Air travelers could breathe a little easier Monday, as a break in stormy weather — and lighter schedules a day before the July 4 holiday—helped airlines keep more flights moving on time.
By late morning on the East Coast, fewer than 100 U.S. flights had been canceled, although 1,000 were late, according to FlightAware.
Indianapolis International Airport experienced 16 cancellations between 12:35 p.m. Sunday and the same time Monday, FlightAware reported.
United Airlines, the worst-performing U.S. carrier for more than a week, laid out steps to improve, including reducing flights at its hub airport in Newark, New Jersey.
CEO Scott Kirby said over the weekend that United is working with regional authorities to get more gates at the airport, but the airline will need to reduce its schedule in Newark to have more of a buffer, especially during thunderstorm season.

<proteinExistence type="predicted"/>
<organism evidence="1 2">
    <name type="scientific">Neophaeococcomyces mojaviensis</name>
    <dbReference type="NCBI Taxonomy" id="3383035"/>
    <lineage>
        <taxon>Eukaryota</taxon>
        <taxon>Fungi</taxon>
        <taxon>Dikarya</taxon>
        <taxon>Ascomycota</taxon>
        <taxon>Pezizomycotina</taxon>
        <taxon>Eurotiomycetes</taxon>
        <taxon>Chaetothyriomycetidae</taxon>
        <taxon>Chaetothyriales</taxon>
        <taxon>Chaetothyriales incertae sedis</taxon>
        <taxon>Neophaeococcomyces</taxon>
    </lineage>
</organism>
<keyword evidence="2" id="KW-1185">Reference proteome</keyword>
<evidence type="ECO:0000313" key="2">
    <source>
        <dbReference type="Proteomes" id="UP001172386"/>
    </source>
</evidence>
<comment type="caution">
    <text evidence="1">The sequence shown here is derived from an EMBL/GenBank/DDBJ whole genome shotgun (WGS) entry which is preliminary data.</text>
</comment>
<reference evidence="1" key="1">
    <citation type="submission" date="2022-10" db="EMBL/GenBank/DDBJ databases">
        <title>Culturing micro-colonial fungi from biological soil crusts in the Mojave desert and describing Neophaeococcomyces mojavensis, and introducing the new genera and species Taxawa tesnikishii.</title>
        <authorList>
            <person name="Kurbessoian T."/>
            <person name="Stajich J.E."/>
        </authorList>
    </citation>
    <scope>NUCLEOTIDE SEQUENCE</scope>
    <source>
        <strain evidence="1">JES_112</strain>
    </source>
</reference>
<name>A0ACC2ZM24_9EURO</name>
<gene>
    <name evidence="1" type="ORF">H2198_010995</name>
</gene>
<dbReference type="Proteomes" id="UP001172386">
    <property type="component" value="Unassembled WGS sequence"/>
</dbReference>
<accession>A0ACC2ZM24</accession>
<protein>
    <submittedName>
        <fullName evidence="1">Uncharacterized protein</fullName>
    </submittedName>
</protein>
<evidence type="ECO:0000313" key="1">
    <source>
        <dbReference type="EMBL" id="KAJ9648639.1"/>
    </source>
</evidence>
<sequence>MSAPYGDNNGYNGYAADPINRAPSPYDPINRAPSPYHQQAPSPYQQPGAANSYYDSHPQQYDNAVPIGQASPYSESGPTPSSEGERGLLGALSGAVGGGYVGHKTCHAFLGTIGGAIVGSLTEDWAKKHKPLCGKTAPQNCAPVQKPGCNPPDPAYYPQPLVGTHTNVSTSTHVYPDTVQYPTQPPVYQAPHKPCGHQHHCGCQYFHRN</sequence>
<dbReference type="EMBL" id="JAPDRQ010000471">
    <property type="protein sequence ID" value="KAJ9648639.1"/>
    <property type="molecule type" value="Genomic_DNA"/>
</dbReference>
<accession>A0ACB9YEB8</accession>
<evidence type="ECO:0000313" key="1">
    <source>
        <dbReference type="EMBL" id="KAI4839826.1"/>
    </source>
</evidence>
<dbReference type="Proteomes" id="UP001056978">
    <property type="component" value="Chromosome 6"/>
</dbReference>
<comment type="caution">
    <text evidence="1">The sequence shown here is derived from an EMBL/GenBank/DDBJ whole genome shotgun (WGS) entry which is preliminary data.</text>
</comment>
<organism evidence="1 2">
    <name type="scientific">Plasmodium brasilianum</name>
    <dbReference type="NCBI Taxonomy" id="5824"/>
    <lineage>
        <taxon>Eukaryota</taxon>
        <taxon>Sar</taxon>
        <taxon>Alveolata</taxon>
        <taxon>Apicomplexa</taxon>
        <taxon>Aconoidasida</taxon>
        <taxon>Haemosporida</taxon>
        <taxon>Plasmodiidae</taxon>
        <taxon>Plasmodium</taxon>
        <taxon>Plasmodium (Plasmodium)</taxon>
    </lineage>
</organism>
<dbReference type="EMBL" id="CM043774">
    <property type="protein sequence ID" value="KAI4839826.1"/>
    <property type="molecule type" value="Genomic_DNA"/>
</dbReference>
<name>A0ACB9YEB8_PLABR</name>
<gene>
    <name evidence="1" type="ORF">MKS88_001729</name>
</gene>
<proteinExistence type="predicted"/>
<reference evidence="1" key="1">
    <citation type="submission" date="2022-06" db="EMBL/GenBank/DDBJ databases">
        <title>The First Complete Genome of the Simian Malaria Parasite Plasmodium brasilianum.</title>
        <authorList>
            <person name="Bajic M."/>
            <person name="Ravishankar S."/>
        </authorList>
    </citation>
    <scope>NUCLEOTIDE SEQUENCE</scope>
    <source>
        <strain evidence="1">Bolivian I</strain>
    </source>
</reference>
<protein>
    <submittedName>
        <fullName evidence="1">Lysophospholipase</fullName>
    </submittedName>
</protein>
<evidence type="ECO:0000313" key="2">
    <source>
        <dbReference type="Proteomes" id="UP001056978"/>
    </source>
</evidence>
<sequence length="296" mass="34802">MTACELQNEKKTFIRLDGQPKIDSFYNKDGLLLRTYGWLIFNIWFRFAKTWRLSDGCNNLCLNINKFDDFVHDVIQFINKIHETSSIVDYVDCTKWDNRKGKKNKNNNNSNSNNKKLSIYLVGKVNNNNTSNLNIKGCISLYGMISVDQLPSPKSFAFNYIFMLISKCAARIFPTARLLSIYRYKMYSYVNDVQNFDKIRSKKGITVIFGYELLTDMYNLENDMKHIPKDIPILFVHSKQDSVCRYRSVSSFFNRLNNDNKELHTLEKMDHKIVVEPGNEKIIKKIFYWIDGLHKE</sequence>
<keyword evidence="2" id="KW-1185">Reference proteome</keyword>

Kirby continued to place much of the blame on the Federal Aviation Administration, which reduced the number of flights in and out of Newark a week ago. That caused United to cancel flights and left planes and crews stranded out of position.
Nearly 2.7 million people per day have been streaming through airport checkpoints since Thursday, including 2.88 million on Friday, the highest number ever recorded by the Transportation Security Administration.
The Federal Aviation Administration expected about 36,500 flights on Monday and fewer than 32,000 Tuesday, then a jump to nearly 50,000 flights Wednesday, when more holiday revelers will return home.